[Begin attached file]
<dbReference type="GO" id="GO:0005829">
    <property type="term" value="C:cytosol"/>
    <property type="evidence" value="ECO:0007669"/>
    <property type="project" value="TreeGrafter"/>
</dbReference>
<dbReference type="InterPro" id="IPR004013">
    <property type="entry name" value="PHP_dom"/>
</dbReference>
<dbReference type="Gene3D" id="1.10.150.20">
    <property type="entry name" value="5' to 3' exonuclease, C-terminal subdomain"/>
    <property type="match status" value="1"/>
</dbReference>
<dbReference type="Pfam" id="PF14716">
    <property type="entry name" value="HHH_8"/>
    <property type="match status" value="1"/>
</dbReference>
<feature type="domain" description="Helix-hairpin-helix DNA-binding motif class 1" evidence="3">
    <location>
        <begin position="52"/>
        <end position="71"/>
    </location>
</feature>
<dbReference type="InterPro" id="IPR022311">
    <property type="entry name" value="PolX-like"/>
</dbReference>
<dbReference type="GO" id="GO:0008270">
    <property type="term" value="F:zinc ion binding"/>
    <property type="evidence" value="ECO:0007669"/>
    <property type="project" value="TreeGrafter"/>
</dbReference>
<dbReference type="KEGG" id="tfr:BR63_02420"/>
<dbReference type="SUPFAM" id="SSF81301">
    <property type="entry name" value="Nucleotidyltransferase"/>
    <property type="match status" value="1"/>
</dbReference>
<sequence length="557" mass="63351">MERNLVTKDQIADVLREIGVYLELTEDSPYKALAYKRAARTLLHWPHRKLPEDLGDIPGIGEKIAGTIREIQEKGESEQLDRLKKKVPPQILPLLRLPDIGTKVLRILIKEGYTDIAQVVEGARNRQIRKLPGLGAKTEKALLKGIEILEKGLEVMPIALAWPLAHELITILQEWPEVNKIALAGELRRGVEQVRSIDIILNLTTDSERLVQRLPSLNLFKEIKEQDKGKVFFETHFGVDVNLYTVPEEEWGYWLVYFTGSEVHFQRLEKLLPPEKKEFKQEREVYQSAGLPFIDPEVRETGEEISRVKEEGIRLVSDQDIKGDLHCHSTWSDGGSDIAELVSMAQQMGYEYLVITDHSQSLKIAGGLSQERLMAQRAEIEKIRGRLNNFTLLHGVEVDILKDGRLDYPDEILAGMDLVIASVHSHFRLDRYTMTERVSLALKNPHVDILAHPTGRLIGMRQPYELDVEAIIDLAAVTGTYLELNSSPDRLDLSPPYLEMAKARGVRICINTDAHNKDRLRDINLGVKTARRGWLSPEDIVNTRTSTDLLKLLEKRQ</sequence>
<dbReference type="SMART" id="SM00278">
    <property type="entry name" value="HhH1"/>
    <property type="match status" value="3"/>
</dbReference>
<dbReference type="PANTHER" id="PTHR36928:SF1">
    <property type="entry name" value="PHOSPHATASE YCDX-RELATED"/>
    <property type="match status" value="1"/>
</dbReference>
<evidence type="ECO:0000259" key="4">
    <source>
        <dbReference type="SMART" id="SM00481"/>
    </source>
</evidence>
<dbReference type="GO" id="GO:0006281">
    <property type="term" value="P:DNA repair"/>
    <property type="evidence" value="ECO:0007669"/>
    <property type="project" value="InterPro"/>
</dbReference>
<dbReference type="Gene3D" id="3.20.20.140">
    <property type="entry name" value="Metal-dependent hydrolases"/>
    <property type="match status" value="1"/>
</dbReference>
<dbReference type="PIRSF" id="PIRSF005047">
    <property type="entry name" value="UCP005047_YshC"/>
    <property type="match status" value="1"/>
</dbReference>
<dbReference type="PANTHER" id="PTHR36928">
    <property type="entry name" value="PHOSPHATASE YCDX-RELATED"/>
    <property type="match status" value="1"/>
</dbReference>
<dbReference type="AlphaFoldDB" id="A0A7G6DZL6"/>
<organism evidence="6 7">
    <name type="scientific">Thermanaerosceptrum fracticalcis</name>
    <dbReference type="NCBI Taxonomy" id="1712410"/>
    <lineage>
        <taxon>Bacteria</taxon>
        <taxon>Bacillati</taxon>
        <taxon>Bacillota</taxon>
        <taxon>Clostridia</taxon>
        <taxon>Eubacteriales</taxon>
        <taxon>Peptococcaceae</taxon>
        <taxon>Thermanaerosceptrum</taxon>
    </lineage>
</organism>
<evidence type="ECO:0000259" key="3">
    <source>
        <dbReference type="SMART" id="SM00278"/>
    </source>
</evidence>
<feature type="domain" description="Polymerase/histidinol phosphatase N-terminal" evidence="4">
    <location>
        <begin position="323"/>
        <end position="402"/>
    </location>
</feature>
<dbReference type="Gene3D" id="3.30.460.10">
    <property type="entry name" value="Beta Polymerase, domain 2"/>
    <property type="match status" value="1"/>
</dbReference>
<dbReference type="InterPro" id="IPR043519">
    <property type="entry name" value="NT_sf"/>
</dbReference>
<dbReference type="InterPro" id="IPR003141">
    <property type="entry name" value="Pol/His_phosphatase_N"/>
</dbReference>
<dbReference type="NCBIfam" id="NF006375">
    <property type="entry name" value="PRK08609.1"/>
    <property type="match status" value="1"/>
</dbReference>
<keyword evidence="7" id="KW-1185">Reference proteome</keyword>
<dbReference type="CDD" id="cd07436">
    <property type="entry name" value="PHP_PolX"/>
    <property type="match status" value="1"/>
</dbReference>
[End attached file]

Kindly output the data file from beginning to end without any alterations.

<dbReference type="GO" id="GO:0005829">
    <property type="term" value="C:cytosol"/>
    <property type="evidence" value="ECO:0007669"/>
    <property type="project" value="TreeGrafter"/>
</dbReference>
<dbReference type="InterPro" id="IPR004013">
    <property type="entry name" value="PHP_dom"/>
</dbReference>
<dbReference type="Gene3D" id="1.10.150.20">
    <property type="entry name" value="5' to 3' exonuclease, C-terminal subdomain"/>
    <property type="match status" value="1"/>
</dbReference>
<dbReference type="Pfam" id="PF14716">
    <property type="entry name" value="HHH_8"/>
    <property type="match status" value="1"/>
</dbReference>
<feature type="domain" description="Helix-hairpin-helix DNA-binding motif class 1" evidence="3">
    <location>
        <begin position="52"/>
        <end position="71"/>
    </location>
</feature>
<dbReference type="InterPro" id="IPR022311">
    <property type="entry name" value="PolX-like"/>
</dbReference>
<dbReference type="GO" id="GO:0008270">
    <property type="term" value="F:zinc ion binding"/>
    <property type="evidence" value="ECO:0007669"/>
    <property type="project" value="TreeGrafter"/>
</dbReference>
<dbReference type="KEGG" id="tfr:BR63_02420"/>
<dbReference type="SUPFAM" id="SSF81301">
    <property type="entry name" value="Nucleotidyltransferase"/>
    <property type="match status" value="1"/>
</dbReference>
<sequence length="557" mass="63351">MERNLVTKDQIADVLREIGVYLELTEDSPYKALAYKRAARTLLHWPHRKLPEDLGDIPGIGEKIAGTIREIQEKGESEQLDRLKKKVPPQILPLLRLPDIGTKVLRILIKEGYTDIAQVVEGARNRQIRKLPGLGAKTEKALLKGIEILEKGLEVMPIALAWPLAHELITILQEWPEVNKIALAGELRRGVEQVRSIDIILNLTTDSERLVQRLPSLNLFKEIKEQDKGKVFFETHFGVDVNLYTVPEEEWGYWLVYFTGSEVHFQRLEKLLPPEKKEFKQEREVYQSAGLPFIDPEVRETGEEISRVKEEGIRLVSDQDIKGDLHCHSTWSDGGSDIAELVSMAQQMGYEYLVITDHSQSLKIAGGLSQERLMAQRAEIEKIRGRLNNFTLLHGVEVDILKDGRLDYPDEILAGMDLVIASVHSHFRLDRYTMTERVSLALKNPHVDILAHPTGRLIGMRQPYELDVEAIIDLAAVTGTYLELNSSPDRLDLSPPYLEMAKARGVRICINTDAHNKDRLRDINLGVKTARRGWLSPEDIVNTRTSTDLLKLLEKRQ</sequence>
<dbReference type="SMART" id="SM00278">
    <property type="entry name" value="HhH1"/>
    <property type="match status" value="3"/>
</dbReference>
<dbReference type="PANTHER" id="PTHR36928:SF1">
    <property type="entry name" value="PHOSPHATASE YCDX-RELATED"/>
    <property type="match status" value="1"/>
</dbReference>
<evidence type="ECO:0000259" key="4">
    <source>
        <dbReference type="SMART" id="SM00481"/>
    </source>
</evidence>
<dbReference type="GO" id="GO:0006281">
    <property type="term" value="P:DNA repair"/>
    <property type="evidence" value="ECO:0007669"/>
    <property type="project" value="InterPro"/>
</dbReference>
<dbReference type="Gene3D" id="3.20.20.140">
    <property type="entry name" value="Metal-dependent hydrolases"/>
    <property type="match status" value="1"/>
</dbReference>
<dbReference type="PIRSF" id="PIRSF005047">
    <property type="entry name" value="UCP005047_YshC"/>
    <property type="match status" value="1"/>
</dbReference>
<dbReference type="PANTHER" id="PTHR36928">
    <property type="entry name" value="PHOSPHATASE YCDX-RELATED"/>
    <property type="match status" value="1"/>
</dbReference>
<dbReference type="AlphaFoldDB" id="A0A7G6DZL6"/>
<organism evidence="6 7">
    <name type="scientific">Thermanaerosceptrum fracticalcis</name>
    <dbReference type="NCBI Taxonomy" id="1712410"/>
    <lineage>
        <taxon>Bacteria</taxon>
        <taxon>Bacillati</taxon>
        <taxon>Bacillota</taxon>
        <taxon>Clostridia</taxon>
        <taxon>Eubacteriales</taxon>
        <taxon>Peptococcaceae</taxon>
        <taxon>Thermanaerosceptrum</taxon>
    </lineage>
</organism>
<evidence type="ECO:0000259" key="3">
    <source>
        <dbReference type="SMART" id="SM00278"/>
    </source>
</evidence>
<feature type="domain" description="Polymerase/histidinol phosphatase N-terminal" evidence="4">
    <location>
        <begin position="323"/>
        <end position="402"/>
    </location>
</feature>
<dbReference type="Gene3D" id="3.30.460.10">
    <property type="entry name" value="Beta Polymerase, domain 2"/>
    <property type="match status" value="1"/>
</dbReference>
<dbReference type="InterPro" id="IPR043519">
    <property type="entry name" value="NT_sf"/>
</dbReference>
<dbReference type="InterPro" id="IPR003141">
    <property type="entry name" value="Pol/His_phosphatase_N"/>
</dbReference>
<dbReference type="NCBIfam" id="NF006375">
    <property type="entry name" value="PRK08609.1"/>
    <property type="match status" value="1"/>
</dbReference>
<keyword evidence="7" id="KW-1185">Reference proteome</keyword>
<dbReference type="CDD" id="cd07436">
    <property type="entry name" value="PHP_PolX"/>
    <property type="match status" value="1"/>
</dbReference>